Senator: Fort Supply prison could be closure target

William S. Key Corrections Center in Fort Supply.

FORT SUPPLY, Okla. — State Sen. Casey Murdock is urging residents to voice their support for William S. Key Correctional Center in Fort Supply.

Murdock, R-Felt, said in a news release he’s learned the facility is among a handful of prisons throughout the state that could be targeted for closure. Murdock said he’d been told the state is looking at closing five prisons, including Key, in a process that would be similar to the federal government’s Base Realignment and Closure Commission process for determining closure of military bases.

“I’ve asked for a timeline but haven’t gotten any information on that at this point,” Murdock said. “However, I understand that one of the criteria they’ll look at is what the community has to offer. I contend Northwest Oklahoma has a great deal to offer, including the High Plains Technology Center and local hospitals that have a direct and positive impact on the prison.”

Murdock said one of the challenges faced is the condition of the facility, which is outdated and would be expensive to repair.

“It’s a challenge, but not insurmountable,” Murdock said. “It’s worth addressing because this prison employs about 160 people. Those jobs in turn have a direct, positive impact on the economy here in Northwest Oklahoma. Just as importantly, it’s been a safety net, particularly in down times in the oil and gas industry, offering employment opportunities that have allowed citizens to make a valuable contribution in public safety and remain in the area.”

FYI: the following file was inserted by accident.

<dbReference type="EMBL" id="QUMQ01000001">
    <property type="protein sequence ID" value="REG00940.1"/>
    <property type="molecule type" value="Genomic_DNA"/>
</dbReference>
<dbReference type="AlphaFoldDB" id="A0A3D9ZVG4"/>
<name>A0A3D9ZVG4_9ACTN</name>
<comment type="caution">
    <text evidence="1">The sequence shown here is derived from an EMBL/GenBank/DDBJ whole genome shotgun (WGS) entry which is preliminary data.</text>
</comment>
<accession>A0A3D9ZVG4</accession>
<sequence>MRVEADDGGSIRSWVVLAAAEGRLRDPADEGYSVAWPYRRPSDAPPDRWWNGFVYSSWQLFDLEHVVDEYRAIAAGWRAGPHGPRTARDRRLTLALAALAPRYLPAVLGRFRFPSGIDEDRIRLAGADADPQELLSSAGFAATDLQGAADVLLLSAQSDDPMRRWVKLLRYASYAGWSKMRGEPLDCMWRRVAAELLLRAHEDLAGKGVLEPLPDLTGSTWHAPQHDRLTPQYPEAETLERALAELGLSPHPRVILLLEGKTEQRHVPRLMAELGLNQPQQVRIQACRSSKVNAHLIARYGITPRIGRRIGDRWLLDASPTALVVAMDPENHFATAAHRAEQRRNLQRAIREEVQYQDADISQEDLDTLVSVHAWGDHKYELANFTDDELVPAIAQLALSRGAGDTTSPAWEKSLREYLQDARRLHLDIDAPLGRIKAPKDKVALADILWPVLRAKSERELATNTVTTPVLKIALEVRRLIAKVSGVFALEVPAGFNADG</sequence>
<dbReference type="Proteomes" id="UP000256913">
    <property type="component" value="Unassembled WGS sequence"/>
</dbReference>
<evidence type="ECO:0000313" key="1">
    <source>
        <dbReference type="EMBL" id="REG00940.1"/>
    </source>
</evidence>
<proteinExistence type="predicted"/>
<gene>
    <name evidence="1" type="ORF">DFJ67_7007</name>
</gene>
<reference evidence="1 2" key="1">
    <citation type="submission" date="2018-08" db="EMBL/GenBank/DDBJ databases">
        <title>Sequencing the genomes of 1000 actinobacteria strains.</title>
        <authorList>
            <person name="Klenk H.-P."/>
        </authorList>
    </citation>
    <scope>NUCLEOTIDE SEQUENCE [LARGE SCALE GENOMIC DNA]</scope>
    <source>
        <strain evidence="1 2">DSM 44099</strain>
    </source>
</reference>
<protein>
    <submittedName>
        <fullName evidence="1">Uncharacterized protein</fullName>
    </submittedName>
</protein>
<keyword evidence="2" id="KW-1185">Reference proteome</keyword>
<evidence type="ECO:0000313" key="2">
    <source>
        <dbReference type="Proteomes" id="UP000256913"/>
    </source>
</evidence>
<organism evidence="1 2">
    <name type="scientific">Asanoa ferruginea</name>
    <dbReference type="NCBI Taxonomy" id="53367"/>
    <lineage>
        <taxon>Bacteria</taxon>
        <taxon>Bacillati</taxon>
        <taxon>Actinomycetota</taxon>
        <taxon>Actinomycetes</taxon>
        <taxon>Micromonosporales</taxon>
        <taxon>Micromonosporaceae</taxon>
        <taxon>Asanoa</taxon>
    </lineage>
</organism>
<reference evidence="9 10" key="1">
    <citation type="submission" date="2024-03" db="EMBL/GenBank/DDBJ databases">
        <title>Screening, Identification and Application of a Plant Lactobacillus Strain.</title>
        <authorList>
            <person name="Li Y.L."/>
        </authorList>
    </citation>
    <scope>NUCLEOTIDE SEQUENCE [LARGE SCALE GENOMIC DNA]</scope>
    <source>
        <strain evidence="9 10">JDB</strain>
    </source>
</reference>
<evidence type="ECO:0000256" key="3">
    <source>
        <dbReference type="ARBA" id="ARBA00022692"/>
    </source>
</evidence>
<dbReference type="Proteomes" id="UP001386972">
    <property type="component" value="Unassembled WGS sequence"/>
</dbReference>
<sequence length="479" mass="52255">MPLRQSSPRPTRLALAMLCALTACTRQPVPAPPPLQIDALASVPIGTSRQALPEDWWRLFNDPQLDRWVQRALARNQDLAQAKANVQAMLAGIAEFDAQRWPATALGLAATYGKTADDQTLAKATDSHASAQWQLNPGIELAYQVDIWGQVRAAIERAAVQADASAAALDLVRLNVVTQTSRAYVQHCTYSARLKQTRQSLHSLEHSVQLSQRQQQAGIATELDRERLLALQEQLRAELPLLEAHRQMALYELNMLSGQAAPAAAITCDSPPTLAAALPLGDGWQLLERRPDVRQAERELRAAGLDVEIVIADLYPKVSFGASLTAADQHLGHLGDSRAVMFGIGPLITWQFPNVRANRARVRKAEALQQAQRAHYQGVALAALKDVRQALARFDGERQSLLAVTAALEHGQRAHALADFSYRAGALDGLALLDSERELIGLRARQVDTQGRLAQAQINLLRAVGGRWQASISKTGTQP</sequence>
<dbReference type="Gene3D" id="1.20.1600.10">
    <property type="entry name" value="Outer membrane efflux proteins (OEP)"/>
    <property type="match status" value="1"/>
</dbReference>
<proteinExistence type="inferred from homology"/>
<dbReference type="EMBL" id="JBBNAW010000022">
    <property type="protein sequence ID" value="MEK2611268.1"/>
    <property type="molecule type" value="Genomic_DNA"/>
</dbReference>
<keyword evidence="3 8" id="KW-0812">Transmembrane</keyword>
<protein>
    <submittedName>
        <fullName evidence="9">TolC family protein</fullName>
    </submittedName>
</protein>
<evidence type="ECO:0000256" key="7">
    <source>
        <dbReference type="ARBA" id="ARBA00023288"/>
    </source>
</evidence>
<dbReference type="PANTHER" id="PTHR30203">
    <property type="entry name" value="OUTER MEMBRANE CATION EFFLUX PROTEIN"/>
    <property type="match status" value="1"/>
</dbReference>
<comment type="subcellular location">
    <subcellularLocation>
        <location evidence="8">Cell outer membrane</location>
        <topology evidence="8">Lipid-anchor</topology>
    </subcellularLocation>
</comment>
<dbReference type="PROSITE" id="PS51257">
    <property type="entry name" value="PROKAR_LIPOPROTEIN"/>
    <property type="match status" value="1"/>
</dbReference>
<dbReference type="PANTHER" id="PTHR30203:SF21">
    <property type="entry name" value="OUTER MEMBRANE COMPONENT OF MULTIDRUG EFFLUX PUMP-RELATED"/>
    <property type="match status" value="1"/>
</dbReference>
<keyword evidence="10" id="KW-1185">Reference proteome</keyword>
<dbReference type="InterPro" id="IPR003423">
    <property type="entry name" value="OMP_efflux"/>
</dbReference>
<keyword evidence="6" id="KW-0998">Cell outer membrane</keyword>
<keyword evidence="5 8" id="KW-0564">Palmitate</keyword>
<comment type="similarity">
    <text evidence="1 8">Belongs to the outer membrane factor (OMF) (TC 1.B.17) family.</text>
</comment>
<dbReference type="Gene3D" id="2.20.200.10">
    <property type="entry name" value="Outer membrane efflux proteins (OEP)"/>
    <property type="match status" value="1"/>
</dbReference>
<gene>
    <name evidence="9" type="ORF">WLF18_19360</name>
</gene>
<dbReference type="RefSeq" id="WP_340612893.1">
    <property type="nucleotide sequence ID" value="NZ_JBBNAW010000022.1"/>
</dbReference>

Murdock said it’s critical for everyone in Northwest Oklahoma to express their support for the prison.

“This is a call to action for everyone throughout Senate District 27. For too long, we’ve gotten the short end of the stick. I believe Oklahoma cannot move forward if we leave Northwest Oklahoma and our rural communities behind,” Murdock said. “I cannot fight this battle by myself — I need everyone in Northwest Oklahoma to help fight. I urge you to write letters, call or email the governor and other officials about why William S. Key is so important.”

Murdock's Senate district includes the Panhandle, as well as Woods, Woodward, Major, Dewey, Ellis and Harper counties.

Contacted Wednesday, Department of Corrections spokesman Matt Elliott referred to a statement the department emailed to the Woodward News in a December request.

"The Oklahoma Department of Corrections has no formal plans to close any facility. In our quest to be good stewards of the taxpayers money, ODOC regularly considers the best options available for all services related to incarceration,” the statement read.

A minimum-security prison, William S. Key opened in 1988 on the site of a former mental health hospital. The facility covers 3,200 acres and has an inmate capacity of a little more than 1,100.

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Compiled by staff for Woodward News, a CNHI News Service publication.

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